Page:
A few months ago a group of five writers, Brad Meltzer, Judd Winick, Greg Rucka, Geoff Johns and Jeph Loeb, conducted an interview where they promsied that they were building the future of the DC Universe. And if you look at the books I’ve mentioned, you see their names all over the place, along with other talented writers like Devin Grayson, Gail Simone, Marc Andreyko, Bill Willingham and others I will feel bad later for leaving out.

Clearly, this is going to be a monumental task, even looking ahead to promised events such as DC Countdown and the enigmatic Crisis 2.

Those stories are going to be the framework of the DC Universe of the future.

What we’re seeing now, across the entire line, is the foundation. We’re seeing the hints, the clues, the groundwork. And knowing that this is what we’re seeing, we get to have all the fun of watching as everything is put together.

Some people, I understand, don’t like continuity that tight. I know that. But for those of us who do, watching as it is created before our eyes is something really really incredible. Something amazing.

Something I once may have even called Marvelous.

FAVORITE OF THE WEEK: January 19, 2005

While we’re on the subject of those truly remarkable books, I have to give credit again to Geoff Johns for turning out the best comic book of the week, Teen Titans #20. Since the murder of his father and the death of his girlfriend in agonizingly short succession, Robin has tried to repress his emotions in an effort to prevent from becoming more like Batman (which was nice and ironic, since repressing his emotions only made him more like Batman). This issue dances around some action, but at its core is a heartfelt examination of a son’s grief and his desperate attempt to continue forging his own future, and not let it be determined for him.

Blake M. Petit is the author of the superhero comedy novel, Other People’s Heroes, the suspense novel The Beginner and the Christmas-themed eBook A Long November. He’s also the co-host, with whoever the hell is available that week, of the 2 in 1 Showcase Podcast. E-mail him at BlakeMPetit@gmail.com and visit him on the web at Evertime Realms. Read past columns at the Everything But Imaginary Archive Page.

 

 

19
Jul
11

Outlining

Writers argue frequently over whether or not you should craft an outline to work from when you’re telling a story. Some say they would never attempt a piece without an outline, others think it’s a sin to plan ahead at all, preferring instead to go wherever the muse takes them.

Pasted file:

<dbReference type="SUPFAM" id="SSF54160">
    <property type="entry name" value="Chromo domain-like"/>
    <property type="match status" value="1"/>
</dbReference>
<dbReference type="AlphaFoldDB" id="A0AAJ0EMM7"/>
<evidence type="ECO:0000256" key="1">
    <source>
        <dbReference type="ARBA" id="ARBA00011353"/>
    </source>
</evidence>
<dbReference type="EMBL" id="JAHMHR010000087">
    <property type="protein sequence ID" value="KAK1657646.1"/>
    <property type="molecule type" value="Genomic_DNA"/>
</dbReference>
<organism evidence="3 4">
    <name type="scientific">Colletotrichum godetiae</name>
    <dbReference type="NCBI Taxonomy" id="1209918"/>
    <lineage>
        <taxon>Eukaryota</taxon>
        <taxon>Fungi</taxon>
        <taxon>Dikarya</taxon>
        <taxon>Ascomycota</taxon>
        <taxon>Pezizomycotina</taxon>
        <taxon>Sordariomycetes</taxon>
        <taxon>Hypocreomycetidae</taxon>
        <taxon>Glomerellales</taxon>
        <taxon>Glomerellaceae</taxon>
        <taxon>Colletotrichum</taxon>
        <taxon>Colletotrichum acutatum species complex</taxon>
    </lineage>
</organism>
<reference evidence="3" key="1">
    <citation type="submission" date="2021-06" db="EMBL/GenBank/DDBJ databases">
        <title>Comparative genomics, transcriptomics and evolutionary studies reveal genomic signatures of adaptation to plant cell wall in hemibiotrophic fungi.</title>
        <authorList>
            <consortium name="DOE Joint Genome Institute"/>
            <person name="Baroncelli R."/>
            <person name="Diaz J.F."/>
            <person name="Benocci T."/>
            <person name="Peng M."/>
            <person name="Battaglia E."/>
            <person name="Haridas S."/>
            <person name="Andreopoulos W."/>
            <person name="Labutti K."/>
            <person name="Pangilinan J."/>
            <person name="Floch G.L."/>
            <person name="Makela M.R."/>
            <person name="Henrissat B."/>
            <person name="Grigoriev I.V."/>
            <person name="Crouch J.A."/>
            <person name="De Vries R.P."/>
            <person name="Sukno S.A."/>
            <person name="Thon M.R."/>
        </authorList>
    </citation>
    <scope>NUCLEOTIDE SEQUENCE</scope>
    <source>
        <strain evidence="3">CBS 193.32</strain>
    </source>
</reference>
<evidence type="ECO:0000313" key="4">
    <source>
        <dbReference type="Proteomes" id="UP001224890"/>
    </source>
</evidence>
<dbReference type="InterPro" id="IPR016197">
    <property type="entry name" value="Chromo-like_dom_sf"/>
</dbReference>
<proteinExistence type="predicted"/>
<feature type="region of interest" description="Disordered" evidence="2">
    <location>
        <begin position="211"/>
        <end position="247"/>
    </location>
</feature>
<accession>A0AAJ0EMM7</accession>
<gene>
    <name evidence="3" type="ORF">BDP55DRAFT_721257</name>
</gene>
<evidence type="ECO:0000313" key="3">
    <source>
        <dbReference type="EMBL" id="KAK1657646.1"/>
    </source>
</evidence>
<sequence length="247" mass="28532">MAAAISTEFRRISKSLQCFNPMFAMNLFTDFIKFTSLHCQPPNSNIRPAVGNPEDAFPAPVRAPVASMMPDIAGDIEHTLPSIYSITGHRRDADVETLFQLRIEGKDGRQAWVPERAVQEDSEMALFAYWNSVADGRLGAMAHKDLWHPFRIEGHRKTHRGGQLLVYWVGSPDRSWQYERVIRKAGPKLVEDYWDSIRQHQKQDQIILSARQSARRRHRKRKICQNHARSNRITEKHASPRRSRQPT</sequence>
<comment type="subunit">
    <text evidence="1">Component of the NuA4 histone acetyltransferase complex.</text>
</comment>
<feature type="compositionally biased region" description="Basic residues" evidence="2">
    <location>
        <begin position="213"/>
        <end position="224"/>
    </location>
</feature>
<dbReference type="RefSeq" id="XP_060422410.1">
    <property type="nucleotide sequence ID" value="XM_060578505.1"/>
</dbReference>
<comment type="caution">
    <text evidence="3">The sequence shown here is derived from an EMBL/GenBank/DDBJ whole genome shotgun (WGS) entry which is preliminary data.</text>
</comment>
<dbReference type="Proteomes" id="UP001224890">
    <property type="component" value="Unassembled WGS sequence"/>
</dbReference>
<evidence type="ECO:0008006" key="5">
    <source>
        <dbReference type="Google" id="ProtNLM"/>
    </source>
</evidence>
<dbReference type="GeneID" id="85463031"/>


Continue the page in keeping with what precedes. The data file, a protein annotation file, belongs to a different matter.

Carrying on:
I suppose I fall somewhere in between. I’ve never really drawn up any detailed outline for anything that I’ve written, but I have found that I need to at least have the ending and some key plot points in mind before I sit down to write. That said, there needs to be room for flexibility in there. If your characters are any good, they may reveal elements of themselves and their world that you hadn’t thought about ahead of time, things that are worth following to their logical conclusion, and giving you a better story in the process. Two of my favorite characters from Other People’s Heroes fall into this category — Sheila and Animan. Sheila was originally just supposed to be a red herring to distract the reader from Miss Sinistah as a potential love interest. She wasn’t going to be Josh’s best friend, wasn’t going to turn up at the Battle of Simon Tower at the end. Animan was going to be the catch-all gag for all of the animal-based superheroes out there, but he turned out to be such a true and honest character (and so damn much fun to write) that he took on a much larger role. Both of them have since enjoyed greatly elevated importance in future stories of Siegel City as a result. (Without Sheila, I dare say, there would be no 14 Days of Asphalt.)

Now I’m doing something different. Lost in Silver, my young reader’s fantasy, is very deliberately the first story in a series. (Other People’s Heroes wasn’t at first, but it has become so.) The Evernauts, led by Linda Watson, have a very specific and unique character arc that will take several volumes to tell. But after spending several days immersed in the world of a far more popular author than myself, I decided it was time to step up my game.

I already knew much of the backstory of the Evernauts’ series, and again, I know their general ending and several sign posts along the way. But in a story so much bigger than what I’ve attempted before, I realize I need to plan better.

So I’ve spent the last few days not writing The Light Man (Evernauts Book 2) as I intended, but instead just outlining. Making detailed notes about everything that happened in Linda’s story before the beginning of Lost in Silver, making detailed notes about everything that’s going to happen in The Light Man, making less-detailed but still important notes about those things that will happen still further on in the game. And amazingly, I’m finding it far more difficult than usual writing, but at the same time, very rewarding.

Also, for the first time, I find myself wishing I had a tablet — an iPod, a Verizon, anything along those lines. I’m going to be going to Maine this weekend, and I’m looking at the plane ride as a perfect opportunity to get a lot of plotting done, but I hate opening up my laptop on planes. (There’s never enough damn legroom in the first place for someone of my height, and I’ve never been able to get comfortable that way.) A tablet would truly be the perfect solution here. But while I do fly a couple of times a year, that’s not nearly often enough to justify that kind of expense when that’s the only unique thing I want it for. So back to good old fashioned pen and paper.

Wish me luck!